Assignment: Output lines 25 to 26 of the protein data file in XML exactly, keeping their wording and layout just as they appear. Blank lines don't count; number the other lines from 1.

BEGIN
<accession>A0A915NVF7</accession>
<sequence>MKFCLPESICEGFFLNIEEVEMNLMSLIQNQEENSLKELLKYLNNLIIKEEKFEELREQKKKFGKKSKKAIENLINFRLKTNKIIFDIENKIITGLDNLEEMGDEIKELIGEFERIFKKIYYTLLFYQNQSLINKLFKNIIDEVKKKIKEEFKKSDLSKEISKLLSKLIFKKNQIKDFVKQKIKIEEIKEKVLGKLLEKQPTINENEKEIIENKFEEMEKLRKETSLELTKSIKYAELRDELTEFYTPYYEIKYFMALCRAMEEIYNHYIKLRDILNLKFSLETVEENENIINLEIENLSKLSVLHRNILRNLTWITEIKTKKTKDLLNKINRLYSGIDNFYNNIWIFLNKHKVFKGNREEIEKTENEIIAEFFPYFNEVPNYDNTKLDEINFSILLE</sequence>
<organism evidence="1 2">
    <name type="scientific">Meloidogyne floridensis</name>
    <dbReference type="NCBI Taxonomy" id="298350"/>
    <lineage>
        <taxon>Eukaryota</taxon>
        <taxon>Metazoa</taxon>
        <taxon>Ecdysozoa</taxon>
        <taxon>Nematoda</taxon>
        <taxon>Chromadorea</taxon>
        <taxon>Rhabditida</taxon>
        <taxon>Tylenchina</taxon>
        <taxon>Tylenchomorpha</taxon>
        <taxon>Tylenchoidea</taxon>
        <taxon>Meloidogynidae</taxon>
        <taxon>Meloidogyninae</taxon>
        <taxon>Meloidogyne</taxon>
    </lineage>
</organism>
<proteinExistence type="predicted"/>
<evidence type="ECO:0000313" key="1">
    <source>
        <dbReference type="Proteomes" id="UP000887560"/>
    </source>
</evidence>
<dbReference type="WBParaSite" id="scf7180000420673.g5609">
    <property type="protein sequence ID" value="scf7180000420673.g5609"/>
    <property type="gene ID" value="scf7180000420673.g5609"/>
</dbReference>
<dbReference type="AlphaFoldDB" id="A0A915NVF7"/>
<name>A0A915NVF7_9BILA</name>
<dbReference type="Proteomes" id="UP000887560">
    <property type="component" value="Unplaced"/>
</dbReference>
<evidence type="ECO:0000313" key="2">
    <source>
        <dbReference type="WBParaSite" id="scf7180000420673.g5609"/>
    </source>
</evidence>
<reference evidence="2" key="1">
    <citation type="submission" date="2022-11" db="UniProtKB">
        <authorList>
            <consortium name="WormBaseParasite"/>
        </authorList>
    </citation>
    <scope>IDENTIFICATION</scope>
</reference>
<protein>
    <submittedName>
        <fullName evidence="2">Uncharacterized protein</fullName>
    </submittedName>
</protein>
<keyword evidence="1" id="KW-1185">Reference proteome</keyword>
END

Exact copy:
    </source>
</evidence>